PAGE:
It’s time to clean out those cabinets full of pharmaceutical samples and expired drugs.
Have you been tossing your unwanted pharmaceuticals or expired pharmaceuticals in the trash or down the drain? Of course not, we know you’re better than that! There are some very important best practices for pharmaceutical waste disposal and it is vital that you know them to keep you, your practice, and the environment safe.
You must understand the EPA’s pharmaceutical waste requirements, properly segregate your waste, and educate your staff on the procedure in place for managing pharmaceutical waste.
Below you’ll find two truths and one very common lie about managing unwanted or expired pharmaceuticals.
Truth: Not All Pharmaceutical Waste is Created Equal
You must segregate your pharmaceutical waste prior to disposal and destruction. The first step in this process is to perform a comprehensive analysis of every pharmaceutical substance at your practice. Clean out those shelves and cabinets! Then, you need to segregate the unwanted pharmaceuticals based on type. The substance could be over the counter pharmaceuticals (OTC) or prescription pharmaceuticals (Rx). It could also be schedules I-V in which case there will be a few more steps involved in disposing of the substance.
In addition, segregation of schedules I-V substances is crucial. This is where the regulations come into play.
Truth: There ARE Regulations for Disposal of Pharmaceuticals
Schedules I-V pharmaceuticals, also known as controlled substances, must be treated differently than OTC and Rx. In addition, there is an extra step involved in disposing of schedules I-II pharmaceuticals. For schedules I-V substances you will need to inventory all products being sent for destruction. The Controlled Substances Act (CSA) administered by the DEA provides a closed system for distributing controlled substances. As part of this, you will need to fill out a Controlled Inventory Transfer Form to start the transfer of controlled substances. All controlled substances must be accurately and officially documented.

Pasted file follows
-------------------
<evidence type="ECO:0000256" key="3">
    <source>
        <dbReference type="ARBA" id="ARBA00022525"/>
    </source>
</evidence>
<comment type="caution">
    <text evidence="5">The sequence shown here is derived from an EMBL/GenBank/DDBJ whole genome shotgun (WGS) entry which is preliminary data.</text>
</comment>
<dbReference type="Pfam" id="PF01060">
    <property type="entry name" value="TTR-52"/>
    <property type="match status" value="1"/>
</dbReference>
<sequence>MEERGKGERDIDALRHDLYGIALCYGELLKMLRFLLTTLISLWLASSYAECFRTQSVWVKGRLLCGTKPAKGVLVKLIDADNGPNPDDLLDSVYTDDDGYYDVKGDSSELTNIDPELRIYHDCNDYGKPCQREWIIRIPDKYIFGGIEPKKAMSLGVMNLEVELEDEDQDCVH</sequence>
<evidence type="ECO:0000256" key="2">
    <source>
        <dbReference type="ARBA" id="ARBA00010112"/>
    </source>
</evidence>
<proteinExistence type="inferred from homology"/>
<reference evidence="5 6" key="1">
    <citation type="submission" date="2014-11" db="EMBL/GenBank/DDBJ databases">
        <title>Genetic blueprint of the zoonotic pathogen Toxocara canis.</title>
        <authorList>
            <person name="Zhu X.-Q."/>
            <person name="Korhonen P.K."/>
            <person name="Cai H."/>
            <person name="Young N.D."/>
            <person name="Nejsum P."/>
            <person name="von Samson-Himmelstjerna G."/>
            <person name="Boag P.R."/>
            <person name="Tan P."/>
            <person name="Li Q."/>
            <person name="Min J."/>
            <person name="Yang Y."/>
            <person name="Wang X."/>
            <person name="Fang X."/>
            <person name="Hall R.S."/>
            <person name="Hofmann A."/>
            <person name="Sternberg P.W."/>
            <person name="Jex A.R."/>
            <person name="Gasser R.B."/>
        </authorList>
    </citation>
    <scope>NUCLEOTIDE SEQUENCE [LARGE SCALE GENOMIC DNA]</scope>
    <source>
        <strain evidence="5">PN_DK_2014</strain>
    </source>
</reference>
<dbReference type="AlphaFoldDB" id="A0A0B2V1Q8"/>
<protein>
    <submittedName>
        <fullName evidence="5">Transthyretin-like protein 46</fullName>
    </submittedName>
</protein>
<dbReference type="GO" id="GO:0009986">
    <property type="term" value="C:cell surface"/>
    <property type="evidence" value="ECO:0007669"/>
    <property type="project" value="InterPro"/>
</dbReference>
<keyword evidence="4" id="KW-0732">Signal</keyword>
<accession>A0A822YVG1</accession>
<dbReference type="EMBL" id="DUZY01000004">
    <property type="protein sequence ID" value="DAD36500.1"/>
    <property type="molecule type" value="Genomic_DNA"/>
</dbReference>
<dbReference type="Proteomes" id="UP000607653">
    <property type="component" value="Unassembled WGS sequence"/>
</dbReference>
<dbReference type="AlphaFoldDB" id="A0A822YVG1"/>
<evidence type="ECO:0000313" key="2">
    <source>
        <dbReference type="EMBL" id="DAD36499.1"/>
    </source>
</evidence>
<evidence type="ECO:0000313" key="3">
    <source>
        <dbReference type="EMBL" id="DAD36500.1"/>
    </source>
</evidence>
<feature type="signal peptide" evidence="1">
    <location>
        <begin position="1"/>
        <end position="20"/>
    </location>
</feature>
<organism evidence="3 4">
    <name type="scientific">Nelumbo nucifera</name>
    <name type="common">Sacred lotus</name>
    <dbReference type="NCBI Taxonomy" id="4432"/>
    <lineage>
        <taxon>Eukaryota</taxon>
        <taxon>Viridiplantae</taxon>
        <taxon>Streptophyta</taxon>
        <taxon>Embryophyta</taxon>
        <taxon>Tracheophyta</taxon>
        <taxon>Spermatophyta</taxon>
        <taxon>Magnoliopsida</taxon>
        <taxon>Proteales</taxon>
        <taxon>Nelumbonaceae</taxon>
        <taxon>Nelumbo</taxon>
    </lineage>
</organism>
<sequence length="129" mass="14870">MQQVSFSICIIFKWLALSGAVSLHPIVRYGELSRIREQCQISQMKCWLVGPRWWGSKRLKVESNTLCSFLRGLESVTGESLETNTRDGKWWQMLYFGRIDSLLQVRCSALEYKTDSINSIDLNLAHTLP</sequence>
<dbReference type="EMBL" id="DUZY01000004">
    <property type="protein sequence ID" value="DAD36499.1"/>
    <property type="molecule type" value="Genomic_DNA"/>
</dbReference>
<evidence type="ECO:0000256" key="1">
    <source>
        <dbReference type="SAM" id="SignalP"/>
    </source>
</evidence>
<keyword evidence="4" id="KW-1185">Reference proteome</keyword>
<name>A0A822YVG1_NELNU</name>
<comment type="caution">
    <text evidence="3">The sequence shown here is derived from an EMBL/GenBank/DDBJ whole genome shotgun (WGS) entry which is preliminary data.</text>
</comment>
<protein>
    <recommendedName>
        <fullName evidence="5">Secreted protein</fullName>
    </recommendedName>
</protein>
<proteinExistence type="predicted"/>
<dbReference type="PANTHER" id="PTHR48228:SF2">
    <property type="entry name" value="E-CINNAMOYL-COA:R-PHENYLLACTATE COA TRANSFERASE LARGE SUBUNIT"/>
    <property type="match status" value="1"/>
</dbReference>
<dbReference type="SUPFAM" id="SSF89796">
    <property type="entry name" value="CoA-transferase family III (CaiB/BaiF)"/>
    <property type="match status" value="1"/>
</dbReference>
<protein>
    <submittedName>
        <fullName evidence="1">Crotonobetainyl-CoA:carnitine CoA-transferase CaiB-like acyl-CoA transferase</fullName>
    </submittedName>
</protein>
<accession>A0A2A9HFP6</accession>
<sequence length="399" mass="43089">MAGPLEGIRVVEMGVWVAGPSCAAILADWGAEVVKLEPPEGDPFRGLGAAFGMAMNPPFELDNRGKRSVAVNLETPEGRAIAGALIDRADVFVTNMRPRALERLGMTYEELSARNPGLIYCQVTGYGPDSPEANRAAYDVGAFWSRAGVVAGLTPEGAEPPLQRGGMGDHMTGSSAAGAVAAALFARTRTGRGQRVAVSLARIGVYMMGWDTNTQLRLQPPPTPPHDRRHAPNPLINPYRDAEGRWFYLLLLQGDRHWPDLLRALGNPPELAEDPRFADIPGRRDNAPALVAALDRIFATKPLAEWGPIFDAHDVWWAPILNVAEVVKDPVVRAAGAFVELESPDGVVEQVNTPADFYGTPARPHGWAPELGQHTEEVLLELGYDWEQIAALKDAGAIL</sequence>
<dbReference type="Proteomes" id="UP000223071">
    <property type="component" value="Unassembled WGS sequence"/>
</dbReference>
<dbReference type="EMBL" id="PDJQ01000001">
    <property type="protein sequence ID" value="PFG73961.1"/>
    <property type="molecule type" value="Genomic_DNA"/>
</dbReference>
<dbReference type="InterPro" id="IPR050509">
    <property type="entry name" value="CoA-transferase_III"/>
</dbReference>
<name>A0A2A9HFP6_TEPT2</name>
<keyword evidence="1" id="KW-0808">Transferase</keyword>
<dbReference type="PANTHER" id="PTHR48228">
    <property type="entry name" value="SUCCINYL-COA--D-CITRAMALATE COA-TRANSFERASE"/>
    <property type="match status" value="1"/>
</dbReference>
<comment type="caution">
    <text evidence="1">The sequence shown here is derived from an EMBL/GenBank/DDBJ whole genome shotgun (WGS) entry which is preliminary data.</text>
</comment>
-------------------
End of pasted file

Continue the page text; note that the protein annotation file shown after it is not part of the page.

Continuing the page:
Healthcare facilities can always contact their state environmental regulatory agency to ensure full compliance.
Lie: It is Safe to Dump Unwanted Medication Down a Drain
According to new research, small amounts of pharmaceuticals entering the environment through wastewater have made their way into aquatic environments through improper disposal of medications. While the main way drug residues enter the water system is as a result of people taking medication and passing it through their bodies naturally, this is still an issue. Raanan Bloom, Ph.D., an environmental assessment expert in FDA’s Center for Drug Evaluation and Research says that “while FDA and the Environmental Protection Agency take the concerns of flushing certain medicines in the environment seriously, there has been no indication of environmental effects due to flushing,” says Bloom. “Nonetheless, FDA does not want to add drug residues into water systems unnecessarily.”
DEA regulations say that controlled substances need to be destroyed in a manner “beyond reclamation” (DEA, 2012). We must eliminate the common practice of disposing of unwanted pharmaceuticals down toilet or sink drains. The proper management of all drugs, especially controlled substances, needs to be thought of with the waste management process in mind.
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